THE governing Jamaica Labour Party (JLP) yesterday publicised documents that they say prove that opposition member of parliament Ian Hayles was a citizen of the United States when he was nominated for and contested the September 2007 general election.
At a press conference at the JLP's headquarters in Kingston, general secretary Aundre Franklin called on Hayles to immediately resign from Parliament or, if he refuses, for opposition leader and president of the People's National Party (PNP) Portia Simpson Miller to instruct him to do so.
"Why continue to waste taxpayers' money and carry our courts through a system when the information is now public that on nomination day you were a US citizen?" Franklin questioned.
The documents presented by the JLP included an 'Oath of renunciation of the nationality of the United States' signed by Hayles on October 23, 2007; the cancellation of Hayles' US passport on the same date; and a certificate of loss of US nationality, dated October 25, 2007 and approved by the US State Department on November 26, 2007.
Franklin said the documents were obtained through court action by lawyers for the JLP.
The papers also show that Hayles wrote to the US Embassy on August 5, 2007 requesting that his US citizenship be revoked. That letter was copied to persons including Simpson Miller and then PNP general secretary Dr Paul Robertson.
The documents also showed Hayles wrote to Simpson Miller in August 2007 stating he was no longer a US citizen.
However, yesterday Franklin said that "that was not necessarily so".
"There is a clear breach of the Constitution here and the leader of the opposition should, if Hayles doesn't do it himself, instruct Hayles to do the honourable thing and step down from Parliament and ensure that the people of Hanover are given the opportunity to either select him again or select another candidate," Franklin said after the press conference.
Under the Constitution, people who hold citizenship in non-Commonwealth countries are not qualified to sit in Gordon House.
The PNP has challenged the eligibility of five government MPs through the courts since the JLP took office in 2007, resulting in them revoking citizenship of other countries -- four US and one Venezuela. All five have been re-elected in by-elections.
Asked whether it was possible that Hayles did not disclose to his party president that he gave up his US citizenship after the election, Franklin said Simpson Miller has some explaining to do.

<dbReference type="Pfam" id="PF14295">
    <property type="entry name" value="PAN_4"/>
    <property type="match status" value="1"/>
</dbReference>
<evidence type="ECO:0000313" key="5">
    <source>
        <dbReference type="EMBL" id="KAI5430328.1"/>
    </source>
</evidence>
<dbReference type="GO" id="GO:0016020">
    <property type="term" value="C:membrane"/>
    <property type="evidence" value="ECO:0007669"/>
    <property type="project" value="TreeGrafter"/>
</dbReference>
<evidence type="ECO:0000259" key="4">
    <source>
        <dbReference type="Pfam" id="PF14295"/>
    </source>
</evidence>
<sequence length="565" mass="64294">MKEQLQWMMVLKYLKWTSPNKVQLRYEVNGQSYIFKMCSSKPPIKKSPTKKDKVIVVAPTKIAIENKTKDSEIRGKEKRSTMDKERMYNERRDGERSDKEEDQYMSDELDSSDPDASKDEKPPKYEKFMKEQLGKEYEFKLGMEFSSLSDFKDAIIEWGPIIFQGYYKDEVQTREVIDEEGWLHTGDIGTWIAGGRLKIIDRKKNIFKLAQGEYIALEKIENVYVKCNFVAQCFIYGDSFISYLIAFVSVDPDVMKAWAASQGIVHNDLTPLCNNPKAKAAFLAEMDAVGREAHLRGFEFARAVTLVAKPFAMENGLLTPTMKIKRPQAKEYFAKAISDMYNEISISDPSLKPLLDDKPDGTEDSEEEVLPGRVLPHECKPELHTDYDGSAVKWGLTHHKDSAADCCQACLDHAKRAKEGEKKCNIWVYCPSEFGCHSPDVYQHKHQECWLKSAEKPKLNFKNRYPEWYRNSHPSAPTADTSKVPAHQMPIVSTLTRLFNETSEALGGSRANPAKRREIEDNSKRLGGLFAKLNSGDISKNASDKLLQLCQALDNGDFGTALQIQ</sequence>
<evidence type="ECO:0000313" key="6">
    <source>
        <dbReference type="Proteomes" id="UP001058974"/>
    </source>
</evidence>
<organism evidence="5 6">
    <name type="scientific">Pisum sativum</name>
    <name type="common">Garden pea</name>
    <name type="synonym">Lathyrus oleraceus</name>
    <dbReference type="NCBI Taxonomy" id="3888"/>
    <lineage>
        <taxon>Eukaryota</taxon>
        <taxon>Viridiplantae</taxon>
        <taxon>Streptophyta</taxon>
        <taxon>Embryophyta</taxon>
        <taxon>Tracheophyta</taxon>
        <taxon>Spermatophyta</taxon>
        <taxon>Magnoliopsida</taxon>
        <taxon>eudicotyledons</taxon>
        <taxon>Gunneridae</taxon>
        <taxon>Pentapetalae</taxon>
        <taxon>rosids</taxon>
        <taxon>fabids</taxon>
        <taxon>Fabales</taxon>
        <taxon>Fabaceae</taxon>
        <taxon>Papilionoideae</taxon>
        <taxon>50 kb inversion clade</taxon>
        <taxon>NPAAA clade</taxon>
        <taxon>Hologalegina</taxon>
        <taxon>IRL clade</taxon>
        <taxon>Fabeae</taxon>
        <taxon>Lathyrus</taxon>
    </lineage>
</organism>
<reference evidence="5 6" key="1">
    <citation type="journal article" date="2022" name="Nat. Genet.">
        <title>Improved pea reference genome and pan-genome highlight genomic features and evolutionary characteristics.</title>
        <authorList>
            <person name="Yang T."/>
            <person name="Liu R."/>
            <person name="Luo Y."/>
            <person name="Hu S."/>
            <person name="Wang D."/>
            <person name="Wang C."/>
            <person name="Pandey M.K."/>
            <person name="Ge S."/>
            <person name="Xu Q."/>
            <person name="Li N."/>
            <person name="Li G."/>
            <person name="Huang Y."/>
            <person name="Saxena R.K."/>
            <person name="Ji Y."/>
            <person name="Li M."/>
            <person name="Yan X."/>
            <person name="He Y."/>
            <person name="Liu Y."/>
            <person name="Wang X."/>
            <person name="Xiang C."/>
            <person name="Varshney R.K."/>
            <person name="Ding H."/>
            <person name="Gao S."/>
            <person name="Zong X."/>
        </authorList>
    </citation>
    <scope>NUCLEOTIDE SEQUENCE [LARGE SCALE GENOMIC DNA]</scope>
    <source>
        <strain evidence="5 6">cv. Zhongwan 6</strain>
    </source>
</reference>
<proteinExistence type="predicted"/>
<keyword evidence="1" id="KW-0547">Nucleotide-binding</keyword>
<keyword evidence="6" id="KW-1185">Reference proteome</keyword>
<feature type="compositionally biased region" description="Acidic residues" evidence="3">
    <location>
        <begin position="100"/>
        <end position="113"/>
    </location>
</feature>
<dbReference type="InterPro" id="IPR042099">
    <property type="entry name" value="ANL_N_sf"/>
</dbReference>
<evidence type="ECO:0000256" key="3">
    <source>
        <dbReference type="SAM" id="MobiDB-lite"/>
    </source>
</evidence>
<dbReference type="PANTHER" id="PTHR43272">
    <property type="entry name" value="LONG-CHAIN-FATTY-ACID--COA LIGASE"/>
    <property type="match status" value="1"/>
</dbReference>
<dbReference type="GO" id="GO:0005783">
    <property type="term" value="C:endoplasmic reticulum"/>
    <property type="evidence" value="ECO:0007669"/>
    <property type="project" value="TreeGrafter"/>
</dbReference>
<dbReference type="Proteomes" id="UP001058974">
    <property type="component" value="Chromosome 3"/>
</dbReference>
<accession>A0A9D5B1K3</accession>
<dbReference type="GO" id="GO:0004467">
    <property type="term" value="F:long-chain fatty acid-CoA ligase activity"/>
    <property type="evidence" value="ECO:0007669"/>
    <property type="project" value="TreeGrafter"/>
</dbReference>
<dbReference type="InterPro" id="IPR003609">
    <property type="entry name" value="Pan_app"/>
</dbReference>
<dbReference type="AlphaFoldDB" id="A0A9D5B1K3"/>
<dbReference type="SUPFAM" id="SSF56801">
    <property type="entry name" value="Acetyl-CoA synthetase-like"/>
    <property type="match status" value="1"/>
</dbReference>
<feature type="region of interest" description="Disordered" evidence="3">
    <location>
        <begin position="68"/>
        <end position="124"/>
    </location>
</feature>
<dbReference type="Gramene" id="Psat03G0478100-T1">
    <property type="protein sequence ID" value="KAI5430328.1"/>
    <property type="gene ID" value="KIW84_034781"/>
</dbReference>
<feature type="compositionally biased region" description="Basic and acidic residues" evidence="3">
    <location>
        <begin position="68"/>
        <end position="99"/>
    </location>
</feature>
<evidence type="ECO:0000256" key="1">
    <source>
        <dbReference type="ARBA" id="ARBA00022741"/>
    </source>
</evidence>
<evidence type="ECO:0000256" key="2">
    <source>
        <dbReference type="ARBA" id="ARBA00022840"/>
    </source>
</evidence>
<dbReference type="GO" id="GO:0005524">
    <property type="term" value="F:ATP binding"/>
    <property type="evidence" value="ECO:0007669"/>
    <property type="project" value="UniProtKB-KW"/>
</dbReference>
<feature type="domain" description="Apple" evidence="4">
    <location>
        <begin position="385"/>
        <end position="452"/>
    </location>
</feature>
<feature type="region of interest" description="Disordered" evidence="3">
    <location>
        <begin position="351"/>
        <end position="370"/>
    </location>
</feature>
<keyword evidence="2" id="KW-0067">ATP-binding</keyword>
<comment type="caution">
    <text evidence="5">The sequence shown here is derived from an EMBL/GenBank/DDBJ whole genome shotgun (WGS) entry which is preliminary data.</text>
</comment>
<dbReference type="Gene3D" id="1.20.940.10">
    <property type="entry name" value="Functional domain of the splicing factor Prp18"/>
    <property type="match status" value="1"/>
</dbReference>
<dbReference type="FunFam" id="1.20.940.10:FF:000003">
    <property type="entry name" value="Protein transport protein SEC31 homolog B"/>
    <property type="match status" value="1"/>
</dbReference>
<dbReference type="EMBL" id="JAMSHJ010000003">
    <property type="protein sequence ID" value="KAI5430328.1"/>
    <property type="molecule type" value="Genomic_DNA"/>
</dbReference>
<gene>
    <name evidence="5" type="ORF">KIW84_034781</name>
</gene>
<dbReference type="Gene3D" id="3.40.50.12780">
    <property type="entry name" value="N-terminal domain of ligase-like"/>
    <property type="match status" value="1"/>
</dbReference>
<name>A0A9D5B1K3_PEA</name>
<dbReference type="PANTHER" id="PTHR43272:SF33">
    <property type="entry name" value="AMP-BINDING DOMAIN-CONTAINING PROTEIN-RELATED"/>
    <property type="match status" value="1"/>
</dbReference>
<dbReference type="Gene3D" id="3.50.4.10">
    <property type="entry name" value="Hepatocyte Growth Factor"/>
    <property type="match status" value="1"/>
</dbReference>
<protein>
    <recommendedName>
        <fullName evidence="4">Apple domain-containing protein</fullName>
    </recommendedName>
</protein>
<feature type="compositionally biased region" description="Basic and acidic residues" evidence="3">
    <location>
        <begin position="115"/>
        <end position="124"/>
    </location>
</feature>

"If he were to hide this from his party, the onus is on the president of the party to say to Mr Hayles 'on what grounds did you write telling me you had renounced (US citizenship) on August 5 when your certificate says October 25'," said Franklin.
The JLP also rejected the view that it was hypocritical to bring up the matter of Hayles' US citizenship when so many of its members had dual citizenship when elected.
"The People's National Party is the most hypocritical party on the planet. They have not even admitted that they have dual citizens. What is their excuse? We have a clean slate now, we have no more dual citizens," Franklin said.
Last, in response to the JLP's accusations, the PNP issued a statement in which it said it was clarifying the sequence of events with respect to Hayles' renunciation of allegiance to the US.
"Mr Hayles, by letter dated August 5, 2007 faxed to the United States of America Embassy, two days before Nomination Day, the 7 August 2007, clearly renounced his allegiance to that country. The letter was copied to PNP President Portia Simpson Miller and national campaign director Dr Paul Robertson," the PNP said.
"Following a telephone call from the Embassy, Mr Hayles attended at the Embassy on August 6, 2007 where a letter was prepared and signed by him renouncing his allegiance to the USA in the presence of an Embassy official," the party added.
Last night, when the Observer brought to the party's attention that August 6 was a public holiday, PNP chairman Robert Pickersgill checked with Hayles whom he said insisted that he went to the US Embassy that day.
In its statement yesterday, the PNP said that "Hayles was subsequently requested by United States Embassy officials to renounce his US nationality. This he did and was later issued a Certificate of Loss of US Nationality".
"These documents are all contained in the affidavit filed by Mr Hayles' attorneys in the Supreme Court in January this year. It is dishonest of the JLP to select just one of the documents on which to base its call for Mr Hayles' resignation," the PNP said, adding that the matter is still to be tried by the Court and is therefore sub judice.
"The JLP should restrain itself from pre-empting the judge's decision or seeking through press conferences to influence the Court's decision," the PNP said.